New hazardous materials labeling mandate impacts propane marketers

October 15, 2015 By    

The Globally Harmonized System (GHS) is a comprehensive approach for the classification and labeling of chemicals.

Published by the Occupational Safety and Health Administration (OSHA) as the Hazardous Communication Standard in 2012 (HCS 2012), it established the regulations and timelines for the implementation of the new GHS standard. All employers and employees are affected by OSHA’s mandate.

The timetable for HCS 2012 compliance began Dec. 1, 2013, when the first deadline required all employees to be trained on the new GHS system, including the pictograms and their meaning. The second deadline was June 1, 2015, and required labeling of all products being shipped from a manufacturer to be labeled in accordance with the new standard. Going forward, the next deadline is Dec. 1, 2015, when all inventory that ships (from any location) must be labeled properly. Full compliance is required by June 1, 2016.

Per OSHA regulations, employers are responsible for informing employees of hazards that are present in the workplace. The LP gas industry creates specific situations where it may be unclear as to who is responsible for labeling a hazardous material or if GHS labeling is even required.

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Here are a few examples:

  • Stationary tanks – Labeling is required for stationary tanks, even if the gas company does not own them. OSHA states that employees must be aware of chemical hazards they are subjected to during the course of their regular duties. Tanks must be labeled according to HCS 2012 guidelines if employees, in the course of their job duties, will be working with or around stationary tanks for filling, repair or maintenance.
  • Catering trucks – Tanks that are affixed to catering and food trucks are clearly used in the course of regular job duties by employees who work in the truck. Ideally, the owner/operator of the truck would label any LP gas tanks that are used in the vehicle. However, this is one area that would be easy to overlook as it is often viewed as equipment with little thought in regards to what the tank contains. For this reason, it is in the best interest of the LP gas suppliers to label such tanks because their employees must also handle the tanks in the course of their job duties, leaving the LP gas suppliers at risk if the tanks are not properly labeled.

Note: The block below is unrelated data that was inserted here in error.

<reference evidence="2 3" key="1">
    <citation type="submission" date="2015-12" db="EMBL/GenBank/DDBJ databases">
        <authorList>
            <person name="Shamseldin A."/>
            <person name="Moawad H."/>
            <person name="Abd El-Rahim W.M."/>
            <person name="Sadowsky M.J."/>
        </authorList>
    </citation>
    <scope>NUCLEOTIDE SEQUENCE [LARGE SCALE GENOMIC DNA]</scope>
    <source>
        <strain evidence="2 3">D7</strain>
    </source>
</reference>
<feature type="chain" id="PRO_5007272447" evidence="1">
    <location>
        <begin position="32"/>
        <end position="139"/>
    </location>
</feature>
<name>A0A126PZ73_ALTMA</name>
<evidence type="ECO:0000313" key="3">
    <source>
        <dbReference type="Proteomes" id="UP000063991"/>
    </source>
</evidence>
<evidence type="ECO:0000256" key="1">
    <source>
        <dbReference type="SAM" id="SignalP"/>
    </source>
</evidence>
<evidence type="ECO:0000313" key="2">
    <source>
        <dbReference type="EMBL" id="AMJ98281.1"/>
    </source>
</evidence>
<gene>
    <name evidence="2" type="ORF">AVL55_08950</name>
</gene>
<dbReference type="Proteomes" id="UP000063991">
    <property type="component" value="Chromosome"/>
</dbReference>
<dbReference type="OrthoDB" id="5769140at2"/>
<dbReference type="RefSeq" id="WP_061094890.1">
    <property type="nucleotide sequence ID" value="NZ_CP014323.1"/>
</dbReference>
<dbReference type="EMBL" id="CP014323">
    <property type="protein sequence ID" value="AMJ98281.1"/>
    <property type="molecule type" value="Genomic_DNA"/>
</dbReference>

• RVs or campers – LP gas tanks are personal property of the RV or camper owner. The owner is not required to ensure that the tank is labeled in accordance with OSHA. However, the employers of the people who must fill or service these tanks must ensure that their employees are aware of the hazards. Because of this, it is recommended that employers label smaller LP gas tank units, as well.

OSHA enforcement of these new regulations is expected to be stringent. Four hundred new OSHA inspectors were hired and fines doubled leading up to the initial June 1, 2015, deadline. If employers are unaware of the new regulations, they are still considered responsible for compliance.

OSHA has given inspectors the ability to use discretion and show leniency if employers can prove they have done their due diligence and have made a good-faith effort to comply by the June 1 deadline. To prove the effort has been made, OSHA requires documentation and a timeline for implementation and an expected full compliance date. This discretion is limited and not permanent, as OSHA will issue fines if a good-faith effort cannot be proven with documentation. OSHA will not accept that an employer was unaware of the changes as an excuse for noncompliance.

GHS is a more unified approach to classifying and labeling chemicals. It is important for all employees working in and around hazards understand not only what they are working with, but know how to respond if they or others come in contact with hazards during their course of work.

 

Tammy King leads the regulatory compliance at Label Solutions Inc. She is OSHA-, DOT- and FDA-compliance certified. With more than 10 years of experience, Tammy works with customers on a day-to-day basis to ensure their labels meet government regulations. Label Solutions Inc., located in Marshfield, Mo., is a supplier of cylinder labels to the compressed gas industry.

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